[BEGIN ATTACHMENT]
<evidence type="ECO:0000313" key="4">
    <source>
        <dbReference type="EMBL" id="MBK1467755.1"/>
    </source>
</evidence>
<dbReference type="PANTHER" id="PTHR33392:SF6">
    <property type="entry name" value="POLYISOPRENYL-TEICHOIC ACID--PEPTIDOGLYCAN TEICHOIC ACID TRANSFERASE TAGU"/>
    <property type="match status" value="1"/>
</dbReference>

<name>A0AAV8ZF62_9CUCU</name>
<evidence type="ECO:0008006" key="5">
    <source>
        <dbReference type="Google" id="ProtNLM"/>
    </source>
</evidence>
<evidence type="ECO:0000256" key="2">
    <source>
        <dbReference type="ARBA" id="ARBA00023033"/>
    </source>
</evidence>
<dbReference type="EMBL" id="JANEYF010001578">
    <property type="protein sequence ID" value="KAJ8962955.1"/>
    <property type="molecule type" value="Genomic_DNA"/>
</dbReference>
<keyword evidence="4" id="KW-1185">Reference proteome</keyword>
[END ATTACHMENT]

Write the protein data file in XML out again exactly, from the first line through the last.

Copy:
<evidence type="ECO:0000313" key="4">
    <source>
        <dbReference type="EMBL" id="MBK1467755.1"/>
    </source>
</evidence>
<dbReference type="PANTHER" id="PTHR33392:SF6">
    <property type="entry name" value="POLYISOPRENYL-TEICHOIC ACID--PEPTIDOGLYCAN TEICHOIC ACID TRANSFERASE TAGU"/>
    <property type="match status" value="1"/>
</dbReference>

<name>A0AAV8ZF62_9CUCU</name>
<evidence type="ECO:0008006" key="5">
    <source>
        <dbReference type="Google" id="ProtNLM"/>
    </source>
</evidence>
<evidence type="ECO:0000256" key="2">
    <source>
        <dbReference type="ARBA" id="ARBA00023033"/>
    </source>
</evidence>
<dbReference type="EMBL" id="JANEYF010001578">
    <property type="protein sequence ID" value="KAJ8962955.1"/>
    <property type="molecule type" value="Genomic_DNA"/>
</dbReference>
<keyword evidence="4" id="KW-1185">Reference proteome</keyword>